Wednesday, June 25, 2008

David Dewar: What these spaces can foster

Last week I took the opportunity to come home to Penticton to say a fond farewell to “Old Pen Hi”. As I walked through the gym and sat in the auditorium I recognized that since graduation in 1970 a major portion of the arc of my life had begun in those two spaces. And so I feel it is important to write to you in support of saving the auditorium and gymnasium complex from being terribly wasted.

When I went to UBC I intended to be a teacher and I began a degree in Physical Education and History. My years at Pen Hi were filled with sports, particularly basketball as I played for the Lakers in grade 11 and 12 so choosing Phys Ed was a cinch. But after my first year at the University I realized I needed a new minor subject. I remembered the fun of my drama classes and the production of “The Music Man” and promptly dropped History in favour of Theatre. I’ve never looked back. I completed my degree and have worked in the theatre, film and television ever since. And without the confidence that those high school shows gave me I might never have considered a career in entertainment. One of my classmates at theatre school was Nicola Cavendish who spoke so wonderfully at the farewell event and its with some pride that I recall that we started together on that auditorium stage at Pen Hi. I have now spent more that 30 years in the entertainment industry first as an actor and dancer and later as a producer and director in film and television all over the world and it all grew out of those two spaces at Pen Hi.

I know that a new gym is part of the new school and I’m sure that it will give great service. But in any school, and always in a busy community there is never enough space to provide for all of the groups that need a place to play. I understand also that the new school will have classrooms of some sort for drama. But there is no substitute for a real theatre as a place to perform, to build sets, to learn lighting and to inspire an audience. The real thing happens in a theatre and once the theatre you have is gone you may never get it back. So these two spaces are not just important to the school but to the whole community. These buildings exist and they can galvanize community support for their restoration just as they have done for their defense. You have a real opportunity to retain a significant resource for the school and for the city and I urge you to seize it.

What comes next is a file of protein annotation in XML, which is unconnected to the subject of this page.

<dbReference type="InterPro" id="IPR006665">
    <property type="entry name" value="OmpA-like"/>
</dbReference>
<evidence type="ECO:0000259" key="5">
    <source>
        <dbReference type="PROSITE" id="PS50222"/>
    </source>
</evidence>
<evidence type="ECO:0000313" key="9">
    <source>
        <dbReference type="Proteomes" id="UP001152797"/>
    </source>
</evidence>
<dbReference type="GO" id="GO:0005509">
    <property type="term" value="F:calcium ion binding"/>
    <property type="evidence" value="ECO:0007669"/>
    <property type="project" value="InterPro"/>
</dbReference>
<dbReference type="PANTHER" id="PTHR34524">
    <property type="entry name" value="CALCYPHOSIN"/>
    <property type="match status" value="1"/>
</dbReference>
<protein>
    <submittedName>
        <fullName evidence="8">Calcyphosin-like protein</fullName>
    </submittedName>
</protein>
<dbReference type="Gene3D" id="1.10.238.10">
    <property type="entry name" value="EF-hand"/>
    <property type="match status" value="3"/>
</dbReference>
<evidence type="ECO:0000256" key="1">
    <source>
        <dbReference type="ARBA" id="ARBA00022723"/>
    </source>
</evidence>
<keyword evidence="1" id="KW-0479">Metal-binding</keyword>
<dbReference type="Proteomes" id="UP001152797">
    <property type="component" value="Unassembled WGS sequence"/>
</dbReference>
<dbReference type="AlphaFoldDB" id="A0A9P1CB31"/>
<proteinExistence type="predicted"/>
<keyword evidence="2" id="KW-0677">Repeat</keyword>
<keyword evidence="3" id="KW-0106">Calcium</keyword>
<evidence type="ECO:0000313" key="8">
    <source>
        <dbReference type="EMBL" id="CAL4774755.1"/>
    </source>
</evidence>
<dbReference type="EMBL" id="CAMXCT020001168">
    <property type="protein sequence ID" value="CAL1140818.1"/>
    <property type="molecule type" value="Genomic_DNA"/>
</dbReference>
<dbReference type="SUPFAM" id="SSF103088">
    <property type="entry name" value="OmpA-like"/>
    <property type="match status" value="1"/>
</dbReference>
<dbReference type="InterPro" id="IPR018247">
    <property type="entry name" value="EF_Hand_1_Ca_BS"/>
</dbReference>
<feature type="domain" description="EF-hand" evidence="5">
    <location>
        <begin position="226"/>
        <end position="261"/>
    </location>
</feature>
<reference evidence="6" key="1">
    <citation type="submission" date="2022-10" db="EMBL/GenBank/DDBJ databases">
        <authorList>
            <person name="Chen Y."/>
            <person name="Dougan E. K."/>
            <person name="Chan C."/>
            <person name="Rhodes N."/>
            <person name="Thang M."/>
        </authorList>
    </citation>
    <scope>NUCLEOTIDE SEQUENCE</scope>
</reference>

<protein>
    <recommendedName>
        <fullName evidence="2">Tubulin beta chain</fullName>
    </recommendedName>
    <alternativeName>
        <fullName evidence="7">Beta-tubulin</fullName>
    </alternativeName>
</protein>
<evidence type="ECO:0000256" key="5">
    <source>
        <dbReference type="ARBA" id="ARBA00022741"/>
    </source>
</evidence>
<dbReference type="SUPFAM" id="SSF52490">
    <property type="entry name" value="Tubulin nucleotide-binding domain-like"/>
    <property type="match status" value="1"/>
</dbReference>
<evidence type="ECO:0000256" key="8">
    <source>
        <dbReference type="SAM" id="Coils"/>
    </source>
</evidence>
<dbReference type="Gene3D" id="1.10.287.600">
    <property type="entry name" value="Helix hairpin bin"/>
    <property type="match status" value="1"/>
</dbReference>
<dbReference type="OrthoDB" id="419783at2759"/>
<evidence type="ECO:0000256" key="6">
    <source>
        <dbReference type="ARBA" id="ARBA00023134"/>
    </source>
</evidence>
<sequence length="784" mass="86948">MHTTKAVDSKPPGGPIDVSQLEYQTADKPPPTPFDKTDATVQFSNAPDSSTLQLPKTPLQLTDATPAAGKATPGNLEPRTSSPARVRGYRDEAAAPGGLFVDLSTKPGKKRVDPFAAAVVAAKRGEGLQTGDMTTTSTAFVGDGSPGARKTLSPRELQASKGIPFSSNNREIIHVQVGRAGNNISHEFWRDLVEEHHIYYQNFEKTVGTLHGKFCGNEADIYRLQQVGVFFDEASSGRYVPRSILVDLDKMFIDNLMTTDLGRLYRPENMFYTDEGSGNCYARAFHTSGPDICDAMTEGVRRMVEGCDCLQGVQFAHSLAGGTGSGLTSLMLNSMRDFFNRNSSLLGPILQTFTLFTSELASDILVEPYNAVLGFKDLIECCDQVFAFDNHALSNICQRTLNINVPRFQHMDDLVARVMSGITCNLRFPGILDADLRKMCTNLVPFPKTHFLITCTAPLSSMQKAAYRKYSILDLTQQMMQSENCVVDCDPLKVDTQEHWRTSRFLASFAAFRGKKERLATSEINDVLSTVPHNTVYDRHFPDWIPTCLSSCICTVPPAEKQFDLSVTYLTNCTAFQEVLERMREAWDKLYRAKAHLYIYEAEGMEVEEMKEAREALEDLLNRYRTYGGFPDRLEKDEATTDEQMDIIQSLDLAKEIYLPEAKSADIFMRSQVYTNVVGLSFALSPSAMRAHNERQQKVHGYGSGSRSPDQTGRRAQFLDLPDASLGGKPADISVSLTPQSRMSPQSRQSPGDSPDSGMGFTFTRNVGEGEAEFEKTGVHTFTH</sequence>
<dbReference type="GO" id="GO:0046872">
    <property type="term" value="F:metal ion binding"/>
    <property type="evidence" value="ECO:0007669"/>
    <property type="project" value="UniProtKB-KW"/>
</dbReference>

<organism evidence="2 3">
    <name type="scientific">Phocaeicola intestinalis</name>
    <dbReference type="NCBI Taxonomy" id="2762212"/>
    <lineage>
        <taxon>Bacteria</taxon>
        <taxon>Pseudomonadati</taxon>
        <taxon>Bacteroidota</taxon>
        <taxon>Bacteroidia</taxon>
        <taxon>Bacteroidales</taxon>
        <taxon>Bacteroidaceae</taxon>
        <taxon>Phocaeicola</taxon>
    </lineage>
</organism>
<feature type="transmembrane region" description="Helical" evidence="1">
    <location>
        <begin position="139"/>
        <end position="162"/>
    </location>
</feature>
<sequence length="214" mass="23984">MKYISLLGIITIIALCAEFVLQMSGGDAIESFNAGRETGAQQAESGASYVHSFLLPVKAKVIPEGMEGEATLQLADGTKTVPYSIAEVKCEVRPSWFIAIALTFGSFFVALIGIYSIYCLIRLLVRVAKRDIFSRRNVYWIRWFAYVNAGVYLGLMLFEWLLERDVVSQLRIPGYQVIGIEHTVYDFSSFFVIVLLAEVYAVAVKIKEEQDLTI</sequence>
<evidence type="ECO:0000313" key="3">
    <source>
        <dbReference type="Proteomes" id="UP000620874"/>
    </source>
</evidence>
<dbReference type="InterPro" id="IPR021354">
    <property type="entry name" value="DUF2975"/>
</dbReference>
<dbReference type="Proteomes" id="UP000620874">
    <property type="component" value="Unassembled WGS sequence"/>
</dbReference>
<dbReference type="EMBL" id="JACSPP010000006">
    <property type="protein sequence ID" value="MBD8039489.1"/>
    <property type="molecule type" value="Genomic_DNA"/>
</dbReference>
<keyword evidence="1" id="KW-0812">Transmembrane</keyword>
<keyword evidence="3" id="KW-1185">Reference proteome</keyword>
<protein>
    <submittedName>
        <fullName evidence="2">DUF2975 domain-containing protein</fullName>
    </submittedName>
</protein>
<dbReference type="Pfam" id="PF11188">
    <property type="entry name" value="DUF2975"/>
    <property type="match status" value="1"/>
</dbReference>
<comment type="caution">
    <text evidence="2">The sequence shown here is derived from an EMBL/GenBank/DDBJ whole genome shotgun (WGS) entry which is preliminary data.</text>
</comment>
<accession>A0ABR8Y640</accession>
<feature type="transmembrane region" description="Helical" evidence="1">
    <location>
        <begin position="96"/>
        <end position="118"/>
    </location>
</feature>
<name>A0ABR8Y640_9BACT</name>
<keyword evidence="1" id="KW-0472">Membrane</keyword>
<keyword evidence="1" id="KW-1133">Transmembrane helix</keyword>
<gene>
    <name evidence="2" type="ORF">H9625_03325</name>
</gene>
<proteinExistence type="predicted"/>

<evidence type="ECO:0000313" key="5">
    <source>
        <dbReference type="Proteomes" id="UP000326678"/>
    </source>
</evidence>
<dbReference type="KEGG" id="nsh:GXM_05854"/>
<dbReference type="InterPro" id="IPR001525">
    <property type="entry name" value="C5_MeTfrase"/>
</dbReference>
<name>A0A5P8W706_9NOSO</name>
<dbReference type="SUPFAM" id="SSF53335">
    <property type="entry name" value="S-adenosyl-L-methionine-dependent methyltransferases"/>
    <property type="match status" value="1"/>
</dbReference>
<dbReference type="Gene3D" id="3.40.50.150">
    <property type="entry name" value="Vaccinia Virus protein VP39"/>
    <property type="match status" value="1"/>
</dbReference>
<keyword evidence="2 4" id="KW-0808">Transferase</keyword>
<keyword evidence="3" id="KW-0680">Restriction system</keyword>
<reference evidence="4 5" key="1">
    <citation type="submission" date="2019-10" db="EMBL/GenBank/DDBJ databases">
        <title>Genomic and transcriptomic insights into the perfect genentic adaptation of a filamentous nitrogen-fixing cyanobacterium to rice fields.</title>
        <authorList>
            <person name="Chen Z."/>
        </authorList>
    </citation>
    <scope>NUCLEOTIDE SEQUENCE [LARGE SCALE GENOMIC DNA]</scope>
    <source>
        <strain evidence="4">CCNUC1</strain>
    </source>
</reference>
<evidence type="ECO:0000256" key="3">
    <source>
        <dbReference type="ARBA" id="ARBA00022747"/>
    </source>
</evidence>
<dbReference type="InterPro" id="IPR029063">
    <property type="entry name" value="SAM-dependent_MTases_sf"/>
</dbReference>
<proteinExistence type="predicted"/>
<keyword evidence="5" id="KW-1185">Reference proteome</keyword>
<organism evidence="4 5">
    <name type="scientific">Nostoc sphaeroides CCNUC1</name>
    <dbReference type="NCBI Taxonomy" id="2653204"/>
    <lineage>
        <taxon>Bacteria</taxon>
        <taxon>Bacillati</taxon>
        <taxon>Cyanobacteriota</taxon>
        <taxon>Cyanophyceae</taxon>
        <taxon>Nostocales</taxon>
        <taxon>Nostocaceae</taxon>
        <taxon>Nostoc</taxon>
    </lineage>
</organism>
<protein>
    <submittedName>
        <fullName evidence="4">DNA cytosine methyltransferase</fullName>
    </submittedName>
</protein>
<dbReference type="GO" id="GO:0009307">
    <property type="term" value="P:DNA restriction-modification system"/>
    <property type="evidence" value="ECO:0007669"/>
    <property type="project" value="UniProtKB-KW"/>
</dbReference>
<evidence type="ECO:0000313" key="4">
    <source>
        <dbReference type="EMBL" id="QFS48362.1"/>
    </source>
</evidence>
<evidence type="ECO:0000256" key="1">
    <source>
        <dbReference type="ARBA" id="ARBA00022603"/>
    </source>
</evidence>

At the event on Tuesday there was a lot of pride expressed about the accomplishments of the school over its many years. The fine students it produced, their credit to the community and the achievement of the teachers, administrators and parents who supported each student year by year, encouraging them to stay in school and do their best. Look at the guests who were invited to speak, Cameron Phillips, Nicola Cavendish and Nikos Theodosakis. Its no surprise that each of them spoke well, and no surprise that each of them recognized their time on the auditorium stage as the starting point of their careers. Every school has its unusual characters, sometimes they are students who just don’t fit the usual mold. In my experience, and I have taught in universities and colleges across the country, sports and the arts are the only activities some kids have that keep them in school long enough to graduate.

In the final analysis why should these types of spaces be so important to the development of our young people and the enrichment of our community. Because today more than ever our world needs what these kinds of spaces can foster. A gymnasium and a theatre are exactly the places where kids learn some of life’s most important lessons. They learn to work together, they communicate, they struggle, they share their feelings and their ideas, they learn that no one on a stage or a gym floor will be successful alone and that its only as a team that they will achieve the triumph they seek.

So I urge you to find a way to save these spaces for future generations, to make them a continuing resource to the students and the community. This is an opportunity, please don’t waste it.

David Dewar
Class of 1970

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